ARTICLE ABSTRACTCancer-associated fibroblasts (CAF) are a major component of the colorectal cancer tumor microenvironment. CAFs play an important role in tumor progression and metastasis, partly through TGF-β signaling pathway. We investigated whether the TGF-β family coreceptor endoglin is involved in CAF-mediated invasion and metastasis.
CAF-specific endoglin expression was studied in colorectal cancer resection specimens using IHC and related to metastases-free survival. Endoglin-mediated invasion was assessed in vitro by transwell invasion, using primary colorectal cancer–derived CAFs. Effects of CAF-specific endoglin expression on tumor cell invasion were investigated in a colorectal cancer zebrafish model, whereas liver metastases were assessed in a mouse model.
CAFs specifically at invasive borders of colorectal cancer express endoglin and increased expression intensity correlated with increased disease stage. Endoglin-expressing CAFs were also detected in lymph node and liver metastases, suggesting a role in colorectal cancer metastasis formation. In stage II colorectal cancer, CAF-specific endoglin expression at invasive borders correlated with poor metastasis-free survival. In vitro experiments revealed that endoglin is indispensable for bone morphogenetic protein (BMP)-9–induced signaling and CAF survival. Targeting endoglin using the neutralizing antibody TRC105 inhibited CAF invasion in vitro. In zebrafish, endoglin-expressing fibroblasts enhanced colorectal tumor cell infiltration into the liver and decreased survival. Finally, CAF-specific endoglin targeting with TRC105 decreased metastatic spread of colorectal cancer cells to the mouse liver.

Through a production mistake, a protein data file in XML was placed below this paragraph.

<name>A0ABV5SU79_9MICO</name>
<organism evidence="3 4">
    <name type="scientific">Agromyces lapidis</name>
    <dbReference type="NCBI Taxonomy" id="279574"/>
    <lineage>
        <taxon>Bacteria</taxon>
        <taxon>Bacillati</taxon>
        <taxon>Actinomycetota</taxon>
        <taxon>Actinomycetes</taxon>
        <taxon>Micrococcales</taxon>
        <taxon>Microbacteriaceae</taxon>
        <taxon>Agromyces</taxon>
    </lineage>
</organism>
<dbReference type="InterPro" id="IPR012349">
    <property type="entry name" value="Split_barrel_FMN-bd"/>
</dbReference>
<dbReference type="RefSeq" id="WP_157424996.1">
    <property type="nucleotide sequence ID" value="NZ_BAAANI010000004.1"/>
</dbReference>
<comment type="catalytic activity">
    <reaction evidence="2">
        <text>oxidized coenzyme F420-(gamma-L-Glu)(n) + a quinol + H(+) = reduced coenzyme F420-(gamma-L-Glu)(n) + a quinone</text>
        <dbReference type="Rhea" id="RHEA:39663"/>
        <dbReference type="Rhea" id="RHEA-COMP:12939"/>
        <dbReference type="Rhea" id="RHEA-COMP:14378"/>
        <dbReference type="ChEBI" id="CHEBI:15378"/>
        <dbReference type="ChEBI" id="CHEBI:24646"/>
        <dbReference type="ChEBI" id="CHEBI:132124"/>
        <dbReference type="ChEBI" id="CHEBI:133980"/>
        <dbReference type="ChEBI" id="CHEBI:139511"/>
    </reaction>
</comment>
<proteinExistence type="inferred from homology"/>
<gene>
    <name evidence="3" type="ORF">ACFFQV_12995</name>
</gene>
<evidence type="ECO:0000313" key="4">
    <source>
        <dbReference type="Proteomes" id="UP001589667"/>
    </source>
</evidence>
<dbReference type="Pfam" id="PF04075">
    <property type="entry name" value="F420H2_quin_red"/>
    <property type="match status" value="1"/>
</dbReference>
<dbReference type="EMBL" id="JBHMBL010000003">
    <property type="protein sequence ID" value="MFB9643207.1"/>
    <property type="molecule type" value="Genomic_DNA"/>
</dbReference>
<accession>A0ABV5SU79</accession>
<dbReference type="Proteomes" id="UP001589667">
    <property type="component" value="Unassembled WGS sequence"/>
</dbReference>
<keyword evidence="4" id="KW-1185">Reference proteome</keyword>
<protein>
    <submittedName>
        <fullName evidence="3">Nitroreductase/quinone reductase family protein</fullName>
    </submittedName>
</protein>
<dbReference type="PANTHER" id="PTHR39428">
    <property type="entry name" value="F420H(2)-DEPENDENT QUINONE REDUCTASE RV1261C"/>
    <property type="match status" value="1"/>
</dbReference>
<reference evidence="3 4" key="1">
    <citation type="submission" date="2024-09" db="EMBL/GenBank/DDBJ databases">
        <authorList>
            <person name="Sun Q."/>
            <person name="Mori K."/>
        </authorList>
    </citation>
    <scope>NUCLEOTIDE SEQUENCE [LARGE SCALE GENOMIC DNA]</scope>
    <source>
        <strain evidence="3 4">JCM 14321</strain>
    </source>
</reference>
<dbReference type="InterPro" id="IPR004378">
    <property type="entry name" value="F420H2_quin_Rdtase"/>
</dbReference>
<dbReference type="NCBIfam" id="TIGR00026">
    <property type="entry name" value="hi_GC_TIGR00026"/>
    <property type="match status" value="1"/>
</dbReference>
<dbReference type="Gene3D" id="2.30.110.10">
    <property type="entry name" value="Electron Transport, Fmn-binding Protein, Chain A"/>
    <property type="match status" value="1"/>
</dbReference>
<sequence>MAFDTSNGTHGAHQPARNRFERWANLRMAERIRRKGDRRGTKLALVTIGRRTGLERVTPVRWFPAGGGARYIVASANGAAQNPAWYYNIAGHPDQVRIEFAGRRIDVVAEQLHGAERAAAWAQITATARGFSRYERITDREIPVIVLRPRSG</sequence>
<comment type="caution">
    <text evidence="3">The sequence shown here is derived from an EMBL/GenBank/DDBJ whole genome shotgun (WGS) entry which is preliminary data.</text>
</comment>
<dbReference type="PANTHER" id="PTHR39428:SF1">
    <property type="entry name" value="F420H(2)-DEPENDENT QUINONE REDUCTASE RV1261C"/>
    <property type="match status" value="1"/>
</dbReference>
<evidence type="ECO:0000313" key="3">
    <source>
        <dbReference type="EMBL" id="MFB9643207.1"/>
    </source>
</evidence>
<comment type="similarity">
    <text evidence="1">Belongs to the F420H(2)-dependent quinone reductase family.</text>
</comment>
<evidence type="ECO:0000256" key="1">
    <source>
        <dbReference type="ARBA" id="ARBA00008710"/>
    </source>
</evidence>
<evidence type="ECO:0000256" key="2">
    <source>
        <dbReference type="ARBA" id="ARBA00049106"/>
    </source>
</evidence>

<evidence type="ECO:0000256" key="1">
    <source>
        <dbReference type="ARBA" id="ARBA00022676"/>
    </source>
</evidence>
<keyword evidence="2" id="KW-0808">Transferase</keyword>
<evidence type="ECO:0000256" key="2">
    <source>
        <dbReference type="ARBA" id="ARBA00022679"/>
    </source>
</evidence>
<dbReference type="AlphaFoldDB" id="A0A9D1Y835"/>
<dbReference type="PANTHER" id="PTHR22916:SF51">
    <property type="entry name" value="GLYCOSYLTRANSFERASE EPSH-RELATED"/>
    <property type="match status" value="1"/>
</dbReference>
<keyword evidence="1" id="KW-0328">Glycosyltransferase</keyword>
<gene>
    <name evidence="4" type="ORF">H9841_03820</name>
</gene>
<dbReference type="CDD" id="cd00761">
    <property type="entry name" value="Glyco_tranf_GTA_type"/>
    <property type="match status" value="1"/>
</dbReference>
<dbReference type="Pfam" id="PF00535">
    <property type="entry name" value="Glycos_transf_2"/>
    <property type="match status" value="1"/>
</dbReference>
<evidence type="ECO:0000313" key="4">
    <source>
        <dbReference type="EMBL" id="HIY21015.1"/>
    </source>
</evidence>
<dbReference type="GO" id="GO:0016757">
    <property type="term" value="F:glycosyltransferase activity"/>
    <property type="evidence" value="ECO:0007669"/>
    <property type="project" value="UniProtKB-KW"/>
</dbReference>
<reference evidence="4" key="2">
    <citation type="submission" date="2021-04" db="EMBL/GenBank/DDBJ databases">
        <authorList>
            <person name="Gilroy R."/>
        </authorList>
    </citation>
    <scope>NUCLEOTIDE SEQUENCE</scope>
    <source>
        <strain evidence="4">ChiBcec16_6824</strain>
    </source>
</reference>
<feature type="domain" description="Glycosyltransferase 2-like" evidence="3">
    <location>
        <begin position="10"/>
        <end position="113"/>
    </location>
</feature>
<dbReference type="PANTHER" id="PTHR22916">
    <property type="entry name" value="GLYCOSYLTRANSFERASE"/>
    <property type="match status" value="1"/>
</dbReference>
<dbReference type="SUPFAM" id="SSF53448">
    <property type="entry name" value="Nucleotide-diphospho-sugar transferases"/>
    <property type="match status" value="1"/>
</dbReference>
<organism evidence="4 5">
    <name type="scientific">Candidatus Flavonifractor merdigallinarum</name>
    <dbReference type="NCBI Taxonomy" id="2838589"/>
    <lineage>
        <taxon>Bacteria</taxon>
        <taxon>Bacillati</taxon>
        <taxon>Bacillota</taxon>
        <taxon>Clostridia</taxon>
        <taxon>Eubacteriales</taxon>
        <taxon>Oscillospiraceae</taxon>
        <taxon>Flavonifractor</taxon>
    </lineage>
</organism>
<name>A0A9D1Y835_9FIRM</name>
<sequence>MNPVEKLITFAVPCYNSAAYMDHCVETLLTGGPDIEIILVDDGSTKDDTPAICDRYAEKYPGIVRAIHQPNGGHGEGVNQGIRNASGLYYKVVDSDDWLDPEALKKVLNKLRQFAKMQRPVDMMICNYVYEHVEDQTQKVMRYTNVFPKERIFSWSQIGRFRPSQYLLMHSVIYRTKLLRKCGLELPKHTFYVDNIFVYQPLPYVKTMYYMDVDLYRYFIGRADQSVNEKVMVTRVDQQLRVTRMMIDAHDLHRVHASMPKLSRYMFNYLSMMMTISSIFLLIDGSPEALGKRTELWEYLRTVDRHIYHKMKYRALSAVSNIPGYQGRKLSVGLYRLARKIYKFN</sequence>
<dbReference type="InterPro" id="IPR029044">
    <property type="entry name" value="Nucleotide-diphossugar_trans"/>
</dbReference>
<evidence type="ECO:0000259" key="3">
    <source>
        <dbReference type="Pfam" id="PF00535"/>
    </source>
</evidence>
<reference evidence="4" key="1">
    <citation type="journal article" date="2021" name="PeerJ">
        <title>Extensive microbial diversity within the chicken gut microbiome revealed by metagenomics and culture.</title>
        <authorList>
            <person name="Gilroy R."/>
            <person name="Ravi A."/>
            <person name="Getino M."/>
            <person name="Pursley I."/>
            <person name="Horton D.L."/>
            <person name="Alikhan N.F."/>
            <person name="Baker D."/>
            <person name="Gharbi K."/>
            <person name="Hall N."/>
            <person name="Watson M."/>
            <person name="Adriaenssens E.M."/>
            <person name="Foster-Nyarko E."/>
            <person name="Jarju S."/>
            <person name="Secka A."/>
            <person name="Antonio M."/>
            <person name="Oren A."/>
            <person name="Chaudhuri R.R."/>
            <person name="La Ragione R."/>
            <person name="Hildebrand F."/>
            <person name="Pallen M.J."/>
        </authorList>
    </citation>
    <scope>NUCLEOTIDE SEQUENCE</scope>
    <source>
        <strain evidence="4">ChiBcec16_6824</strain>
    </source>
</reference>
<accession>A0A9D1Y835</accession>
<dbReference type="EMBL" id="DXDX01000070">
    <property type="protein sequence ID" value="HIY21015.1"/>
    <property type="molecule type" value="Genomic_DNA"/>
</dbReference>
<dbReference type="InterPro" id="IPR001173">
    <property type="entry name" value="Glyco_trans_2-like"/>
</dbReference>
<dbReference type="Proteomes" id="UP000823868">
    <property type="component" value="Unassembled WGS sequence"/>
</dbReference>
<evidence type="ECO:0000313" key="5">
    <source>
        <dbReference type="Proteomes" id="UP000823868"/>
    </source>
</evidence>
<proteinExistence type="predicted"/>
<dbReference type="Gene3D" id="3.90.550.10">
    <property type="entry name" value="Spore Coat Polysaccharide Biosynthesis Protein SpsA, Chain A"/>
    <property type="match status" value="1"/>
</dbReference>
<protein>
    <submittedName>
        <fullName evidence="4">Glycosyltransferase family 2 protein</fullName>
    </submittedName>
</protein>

Endoglin-expressing CAFs contribute to colorectal cancer progression and metastasis. TRC105 treatment inhibits CAF invasion and tumor metastasis, indicating an additional target beyond the angiogenic endothelium, possibly contributing to beneficial effects reported during clinical evaluations.See related commentary by Becker and LeBleu, p. 6110.